I recently came across this article on Cracked (warning, it is quite inflammatory and contains a lot of strong language, as well as some offensive videos). As the name implies, it is a criticism of people’s unwillingness to admit the reality of how the world works. It’s targeted at my generation: the Millennials, which has been characterized by a sense of entitlement, aloofness, and a rejection of traditional notions of consumption and wealth (because we’re poor, we’ve made wealth into a sin).
You should definitely read the entire article, but here’s a breakdown:
- The world only cares what you can do for it.
- The more needs you can fill, and the better you do, the greater your rewards (not necessarily money).
- Your ‘character’ is only as good as the actions it motivates.
- You will resist change.
I basically agree with all these points.
I was fascinated with the author’s comment that so many people assume they deserve money and rewards because they are “good people who work hard.” When things don’t go their way, they blame a broken system, calling it unjust or claiming they were never interested in the first place (sour grapes!).
I found this whole analysis riveting because, as I read it, I heard the echo of my own negative internal dialogue: “I am a kind, moral person. I buy local, even when I can’t really afford to. I don’t consume junk media or junk food. I get up early and take care of my health. I’m a GOOD PERSON.”
“So, why doesn’t the world get it and take care of me? Why am I so poor? The system must be corrupt, or it’s just luck of the draw. Apparently, the only way to be successful is to compromise my integrity! Well, in that case, I’d rather be poor and right! HA!”
I never spelled all that out, and seeing it, I can see how obviously whiny it is.
Thanks to the writing and thinking I do for Warrior Spirit, this dialogue hasn’t become dominant because I do know better on a conscious level, but these psychological scripts were going under the radar. When we have these mental frameworks, they become so much a part of the way we see the world, we don’t even notice that they are operating…until someone smacks us over the head with them.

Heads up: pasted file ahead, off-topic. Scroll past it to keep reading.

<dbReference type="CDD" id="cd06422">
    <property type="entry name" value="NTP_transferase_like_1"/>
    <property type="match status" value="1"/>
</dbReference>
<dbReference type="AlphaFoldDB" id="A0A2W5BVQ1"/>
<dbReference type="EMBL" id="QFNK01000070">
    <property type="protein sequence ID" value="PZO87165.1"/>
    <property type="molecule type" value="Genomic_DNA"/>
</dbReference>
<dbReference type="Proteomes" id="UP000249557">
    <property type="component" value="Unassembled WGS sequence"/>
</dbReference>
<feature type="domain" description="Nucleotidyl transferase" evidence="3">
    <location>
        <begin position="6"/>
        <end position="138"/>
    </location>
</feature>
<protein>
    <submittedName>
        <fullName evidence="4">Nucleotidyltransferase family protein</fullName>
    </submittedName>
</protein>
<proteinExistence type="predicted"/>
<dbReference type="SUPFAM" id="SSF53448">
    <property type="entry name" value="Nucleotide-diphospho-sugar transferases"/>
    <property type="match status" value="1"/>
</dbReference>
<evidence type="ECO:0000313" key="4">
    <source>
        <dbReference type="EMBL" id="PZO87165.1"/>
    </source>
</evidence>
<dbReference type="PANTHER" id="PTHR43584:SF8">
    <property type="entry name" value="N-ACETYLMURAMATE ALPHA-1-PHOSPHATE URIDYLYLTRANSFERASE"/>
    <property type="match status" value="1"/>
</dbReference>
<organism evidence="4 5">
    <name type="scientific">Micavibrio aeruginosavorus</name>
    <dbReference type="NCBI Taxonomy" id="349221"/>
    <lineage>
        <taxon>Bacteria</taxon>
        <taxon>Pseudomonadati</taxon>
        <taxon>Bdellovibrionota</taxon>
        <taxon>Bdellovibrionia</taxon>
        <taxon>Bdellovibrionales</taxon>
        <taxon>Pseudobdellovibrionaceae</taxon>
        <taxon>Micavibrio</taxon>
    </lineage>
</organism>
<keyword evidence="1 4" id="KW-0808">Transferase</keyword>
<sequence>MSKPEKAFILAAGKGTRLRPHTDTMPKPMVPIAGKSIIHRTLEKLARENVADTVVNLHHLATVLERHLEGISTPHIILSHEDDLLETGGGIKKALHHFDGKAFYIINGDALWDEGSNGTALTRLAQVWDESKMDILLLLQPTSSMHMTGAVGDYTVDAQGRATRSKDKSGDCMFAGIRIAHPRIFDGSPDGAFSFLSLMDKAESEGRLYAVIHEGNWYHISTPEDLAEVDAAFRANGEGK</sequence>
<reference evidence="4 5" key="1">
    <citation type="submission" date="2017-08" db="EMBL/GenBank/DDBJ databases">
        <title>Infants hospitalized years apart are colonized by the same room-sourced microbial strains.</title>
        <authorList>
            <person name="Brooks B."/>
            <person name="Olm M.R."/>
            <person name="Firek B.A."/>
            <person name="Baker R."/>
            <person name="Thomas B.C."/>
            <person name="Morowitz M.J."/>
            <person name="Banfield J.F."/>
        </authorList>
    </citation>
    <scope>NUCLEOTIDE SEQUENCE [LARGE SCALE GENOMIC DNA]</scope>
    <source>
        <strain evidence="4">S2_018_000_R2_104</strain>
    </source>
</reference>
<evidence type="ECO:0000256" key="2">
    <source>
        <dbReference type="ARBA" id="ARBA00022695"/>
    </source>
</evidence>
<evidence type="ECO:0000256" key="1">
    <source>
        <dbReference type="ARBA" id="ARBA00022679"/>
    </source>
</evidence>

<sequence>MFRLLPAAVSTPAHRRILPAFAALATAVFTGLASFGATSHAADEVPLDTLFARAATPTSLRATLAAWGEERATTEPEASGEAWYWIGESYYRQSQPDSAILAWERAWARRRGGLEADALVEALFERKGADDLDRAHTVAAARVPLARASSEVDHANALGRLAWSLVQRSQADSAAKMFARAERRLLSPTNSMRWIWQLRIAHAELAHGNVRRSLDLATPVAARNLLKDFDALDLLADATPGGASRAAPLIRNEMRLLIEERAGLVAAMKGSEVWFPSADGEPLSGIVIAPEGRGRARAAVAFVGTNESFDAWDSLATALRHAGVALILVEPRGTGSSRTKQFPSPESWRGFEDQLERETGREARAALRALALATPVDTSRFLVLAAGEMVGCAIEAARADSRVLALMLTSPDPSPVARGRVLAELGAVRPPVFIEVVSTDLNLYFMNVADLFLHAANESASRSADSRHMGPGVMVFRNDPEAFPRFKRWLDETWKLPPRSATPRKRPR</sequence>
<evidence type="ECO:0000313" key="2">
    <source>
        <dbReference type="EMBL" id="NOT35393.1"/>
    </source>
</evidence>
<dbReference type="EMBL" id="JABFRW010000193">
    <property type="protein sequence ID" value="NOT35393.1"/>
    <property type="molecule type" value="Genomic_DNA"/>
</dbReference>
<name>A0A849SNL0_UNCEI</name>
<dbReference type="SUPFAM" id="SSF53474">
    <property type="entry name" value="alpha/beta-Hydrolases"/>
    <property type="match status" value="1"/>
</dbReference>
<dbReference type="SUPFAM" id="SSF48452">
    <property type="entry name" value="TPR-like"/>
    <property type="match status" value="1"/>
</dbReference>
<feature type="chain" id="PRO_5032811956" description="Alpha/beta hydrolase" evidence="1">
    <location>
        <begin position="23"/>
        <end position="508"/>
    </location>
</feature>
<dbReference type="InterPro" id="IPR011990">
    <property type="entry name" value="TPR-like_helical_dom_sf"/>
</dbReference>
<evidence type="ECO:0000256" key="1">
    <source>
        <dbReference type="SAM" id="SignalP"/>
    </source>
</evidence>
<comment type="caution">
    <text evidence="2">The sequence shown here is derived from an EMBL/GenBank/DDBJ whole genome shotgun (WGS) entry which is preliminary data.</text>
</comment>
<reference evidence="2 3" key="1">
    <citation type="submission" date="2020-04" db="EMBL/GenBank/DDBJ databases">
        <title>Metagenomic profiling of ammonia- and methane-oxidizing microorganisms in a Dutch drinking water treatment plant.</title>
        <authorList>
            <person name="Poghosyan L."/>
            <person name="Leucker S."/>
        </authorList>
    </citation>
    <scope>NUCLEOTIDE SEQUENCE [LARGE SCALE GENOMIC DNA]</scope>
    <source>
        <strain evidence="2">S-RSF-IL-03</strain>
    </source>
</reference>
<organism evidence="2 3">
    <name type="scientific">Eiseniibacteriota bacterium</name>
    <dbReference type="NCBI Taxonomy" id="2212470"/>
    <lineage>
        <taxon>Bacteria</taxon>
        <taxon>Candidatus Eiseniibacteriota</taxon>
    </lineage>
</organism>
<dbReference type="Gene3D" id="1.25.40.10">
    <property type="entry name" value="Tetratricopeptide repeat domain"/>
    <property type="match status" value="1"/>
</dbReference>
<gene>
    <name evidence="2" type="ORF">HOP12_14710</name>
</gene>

But it’s not all about money. This principle operates in love too.
One of the examples in the article was the classic, “I’m such a nice guy so why don’t girls like me, or even notice me?”
The answer: you can’t just BE a nice guy, you have to DO something that actually benefits or pleases a girl. You have to provide her with witty conversation, laughs, good sex, access to a new and exciting lifestyle, something! Don’t just sit there dreaming and getting frustrated while some other guy goes up and actually talks to her! (Of course, you’re too nice to interrupt without permission. You know she must be pissed to be pulled out of that Russian novel, so you just sit smugly waiting for her to blow this ‘brah’ off…oh wait, she just left with him….)
So, the question becomes, what do you DO to meet people’s needs? It’s not enough that you might fill a need, or that you have the potential to do it. The world cannot see into your soul. All it can see is what you put out there.
And you know what? Put anything out there, good or bad, and people will notice (check page 2 of that article for a particularly unpleasant example that makes this point). It’s better to create, to do, something less than perfect than to do nothing at all.
Do you humor people, inspire them, provide them with cheap replica watches? People–all living things–want what they need (or what they think they need). Depending on what need you fill, people will support you, follow you, give you money, or just seek you out.
So take a good look at your life and figure out the ratio of time you spend dreaming about how you’re going to rock and the time you actually spend rocking. If that ratio is too heavily weighting in the dreaming direction, it’s time to make some changes.
A Warrior’s true worth is proven not in boasts around the fire, nor in training with other tribe members, but on the plain of battle, where the stakes matter and the defense of the tribe is elevated from an ideal to a concrete outcome.
Get out there!
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Photo credit: SweetOnVeg on Flickr